Make Us Laugh

Today’s our day to be silly. Be silly with us:

Little known facts about the 15th Century

England is old and small and the local folks started running out of places to bury people. So they would dig up coffins and would take the bones to a bone-house, and reuse the grave. When reopening these coffins, 1 out of 25 coffins were found to have scratch marks on the inside and they realized they had been burying people alive, so they would tie a string on the wrist of the corpse, lead it through the coffin and up through the ground and tie it to a bell. Someone would have to sit out in the graveyard all night (the graveyard shift.) to listen for the bell; thus, someone could be, saved by the bell or was considered a dead ringer.

In the 15th century … Lead cups were used to drink ale or whisky. The combination would sometimes knock the imbibers out for a couple of days. Someone walking along the road would take them for dead and prepare them for burial. They were laid out on the kitchen table for a couple of days and the family would gather around and eat and drink and wait and see if they would wake up, creating the custom of holding a wake.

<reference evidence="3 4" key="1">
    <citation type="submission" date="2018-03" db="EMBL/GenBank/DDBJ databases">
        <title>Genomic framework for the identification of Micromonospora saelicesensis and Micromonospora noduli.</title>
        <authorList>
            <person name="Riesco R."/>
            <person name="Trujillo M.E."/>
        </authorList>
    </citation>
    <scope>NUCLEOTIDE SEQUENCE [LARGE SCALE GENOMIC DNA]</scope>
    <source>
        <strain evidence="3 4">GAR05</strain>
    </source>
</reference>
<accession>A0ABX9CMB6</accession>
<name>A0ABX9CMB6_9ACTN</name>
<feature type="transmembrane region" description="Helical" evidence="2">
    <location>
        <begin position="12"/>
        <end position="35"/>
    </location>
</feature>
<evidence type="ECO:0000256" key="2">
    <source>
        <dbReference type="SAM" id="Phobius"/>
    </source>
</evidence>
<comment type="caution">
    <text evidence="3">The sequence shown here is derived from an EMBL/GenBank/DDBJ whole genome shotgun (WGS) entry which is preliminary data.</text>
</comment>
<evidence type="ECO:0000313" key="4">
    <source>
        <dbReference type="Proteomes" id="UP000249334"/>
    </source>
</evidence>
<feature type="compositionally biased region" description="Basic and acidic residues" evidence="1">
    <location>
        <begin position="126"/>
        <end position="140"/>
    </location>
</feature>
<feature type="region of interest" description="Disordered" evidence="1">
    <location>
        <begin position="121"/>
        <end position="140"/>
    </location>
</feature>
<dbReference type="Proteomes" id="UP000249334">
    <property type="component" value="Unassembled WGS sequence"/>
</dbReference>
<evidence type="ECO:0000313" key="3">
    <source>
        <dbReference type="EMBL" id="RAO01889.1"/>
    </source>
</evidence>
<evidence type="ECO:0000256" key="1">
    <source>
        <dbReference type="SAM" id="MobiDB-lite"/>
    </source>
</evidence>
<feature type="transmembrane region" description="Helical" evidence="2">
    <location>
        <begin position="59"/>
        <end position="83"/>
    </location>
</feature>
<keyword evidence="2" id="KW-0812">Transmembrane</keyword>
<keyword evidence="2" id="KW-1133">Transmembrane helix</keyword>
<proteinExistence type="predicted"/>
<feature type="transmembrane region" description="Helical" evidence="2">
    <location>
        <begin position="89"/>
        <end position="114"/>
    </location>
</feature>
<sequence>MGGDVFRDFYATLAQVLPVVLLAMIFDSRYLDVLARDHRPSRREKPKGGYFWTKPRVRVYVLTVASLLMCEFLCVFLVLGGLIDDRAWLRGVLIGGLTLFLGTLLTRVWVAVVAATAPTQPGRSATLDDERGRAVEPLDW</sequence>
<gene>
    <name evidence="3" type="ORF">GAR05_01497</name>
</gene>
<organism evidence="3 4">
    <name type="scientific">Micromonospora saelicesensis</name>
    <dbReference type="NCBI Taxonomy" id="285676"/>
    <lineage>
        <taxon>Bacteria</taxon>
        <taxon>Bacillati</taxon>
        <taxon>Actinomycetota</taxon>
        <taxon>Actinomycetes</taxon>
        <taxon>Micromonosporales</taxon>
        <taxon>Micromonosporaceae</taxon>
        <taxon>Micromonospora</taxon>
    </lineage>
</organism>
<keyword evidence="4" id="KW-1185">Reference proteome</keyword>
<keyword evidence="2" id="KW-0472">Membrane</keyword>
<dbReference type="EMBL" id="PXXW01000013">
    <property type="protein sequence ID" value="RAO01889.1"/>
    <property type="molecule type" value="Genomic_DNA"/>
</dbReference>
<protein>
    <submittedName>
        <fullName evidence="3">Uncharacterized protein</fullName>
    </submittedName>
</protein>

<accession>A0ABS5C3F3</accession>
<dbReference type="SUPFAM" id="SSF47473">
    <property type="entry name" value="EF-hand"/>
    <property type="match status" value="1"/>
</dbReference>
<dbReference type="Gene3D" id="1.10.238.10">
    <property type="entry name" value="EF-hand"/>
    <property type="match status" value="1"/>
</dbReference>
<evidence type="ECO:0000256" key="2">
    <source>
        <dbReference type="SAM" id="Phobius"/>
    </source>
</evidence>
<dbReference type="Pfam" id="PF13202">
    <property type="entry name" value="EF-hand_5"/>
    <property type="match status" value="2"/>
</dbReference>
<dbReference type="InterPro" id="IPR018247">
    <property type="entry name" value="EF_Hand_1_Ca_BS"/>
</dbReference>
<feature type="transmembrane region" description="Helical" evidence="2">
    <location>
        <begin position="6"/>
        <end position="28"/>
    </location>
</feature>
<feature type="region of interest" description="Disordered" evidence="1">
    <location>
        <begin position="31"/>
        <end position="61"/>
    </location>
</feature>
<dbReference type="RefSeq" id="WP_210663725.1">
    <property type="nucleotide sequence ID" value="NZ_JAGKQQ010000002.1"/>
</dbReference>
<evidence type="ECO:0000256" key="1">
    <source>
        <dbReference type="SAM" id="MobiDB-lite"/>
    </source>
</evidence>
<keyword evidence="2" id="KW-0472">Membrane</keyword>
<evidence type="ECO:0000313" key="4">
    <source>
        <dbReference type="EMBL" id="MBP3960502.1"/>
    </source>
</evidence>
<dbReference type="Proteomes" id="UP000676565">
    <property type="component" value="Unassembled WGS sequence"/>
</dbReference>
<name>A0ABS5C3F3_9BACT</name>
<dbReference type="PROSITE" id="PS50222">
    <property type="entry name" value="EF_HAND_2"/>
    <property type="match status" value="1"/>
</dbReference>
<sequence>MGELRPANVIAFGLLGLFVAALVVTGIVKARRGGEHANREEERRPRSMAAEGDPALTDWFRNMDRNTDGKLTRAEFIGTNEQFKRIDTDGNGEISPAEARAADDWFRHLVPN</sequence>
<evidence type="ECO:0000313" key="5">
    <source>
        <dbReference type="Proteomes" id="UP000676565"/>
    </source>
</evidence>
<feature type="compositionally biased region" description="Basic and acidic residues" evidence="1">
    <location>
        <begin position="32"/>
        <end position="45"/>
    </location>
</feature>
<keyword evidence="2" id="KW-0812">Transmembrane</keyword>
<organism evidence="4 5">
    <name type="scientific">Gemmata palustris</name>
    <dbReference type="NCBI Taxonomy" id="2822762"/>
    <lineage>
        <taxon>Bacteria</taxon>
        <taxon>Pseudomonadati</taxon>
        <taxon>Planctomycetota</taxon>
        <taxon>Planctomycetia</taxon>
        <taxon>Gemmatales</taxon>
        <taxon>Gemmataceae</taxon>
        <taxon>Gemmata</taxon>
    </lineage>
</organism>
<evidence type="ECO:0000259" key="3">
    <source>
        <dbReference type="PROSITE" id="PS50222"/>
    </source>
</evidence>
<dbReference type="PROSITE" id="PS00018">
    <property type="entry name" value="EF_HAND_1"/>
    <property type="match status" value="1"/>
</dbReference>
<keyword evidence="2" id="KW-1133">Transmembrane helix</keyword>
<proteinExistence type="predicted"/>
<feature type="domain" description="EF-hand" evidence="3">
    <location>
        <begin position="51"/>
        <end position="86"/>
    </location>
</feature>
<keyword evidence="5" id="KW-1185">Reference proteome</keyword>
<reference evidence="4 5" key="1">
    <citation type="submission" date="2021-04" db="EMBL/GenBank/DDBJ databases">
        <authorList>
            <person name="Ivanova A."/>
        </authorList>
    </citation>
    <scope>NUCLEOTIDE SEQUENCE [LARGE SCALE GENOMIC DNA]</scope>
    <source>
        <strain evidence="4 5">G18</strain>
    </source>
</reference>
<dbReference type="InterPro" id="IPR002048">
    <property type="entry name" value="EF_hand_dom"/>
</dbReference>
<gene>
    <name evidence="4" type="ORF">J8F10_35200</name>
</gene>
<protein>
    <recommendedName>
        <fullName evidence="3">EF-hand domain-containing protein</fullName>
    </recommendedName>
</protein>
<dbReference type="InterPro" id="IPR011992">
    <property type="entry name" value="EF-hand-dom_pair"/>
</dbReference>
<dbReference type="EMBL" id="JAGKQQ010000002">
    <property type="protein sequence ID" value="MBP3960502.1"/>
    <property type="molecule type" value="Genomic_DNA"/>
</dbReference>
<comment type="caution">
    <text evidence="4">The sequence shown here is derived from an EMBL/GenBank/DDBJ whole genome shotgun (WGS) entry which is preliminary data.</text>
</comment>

Ever wonder what happens when you call a Silverback a “monkey?”

Those with money had plates made of pewter. Food with high acid content caused some of the lead to leach onto the food, causing lead poisoning death. This happened most often with tomatoes, so for the next 400 years or so, tomatoes were considered poisonous.

Silverbelle Martha shows us a different way to peel garlic. Have a nice weekend!

4 thoughts on “Make Us Laugh

  1. Thanks for the laughs! Educational too. Now, the saying “Get the lead out!” makes more sense!

    On Fri, Dec 18, 2020 at 9:17 AM The Silverback Digest wrote:

    > Stephen Morris posted: ” Today’s our day to be silly. Be silly with us: > https://www.youtube.com/watch?v=FIxYCDbRGJc&feature=youtu.be Little known > facts about the 15th Century England is old and small and the local folks > started running out of places to bury people” >

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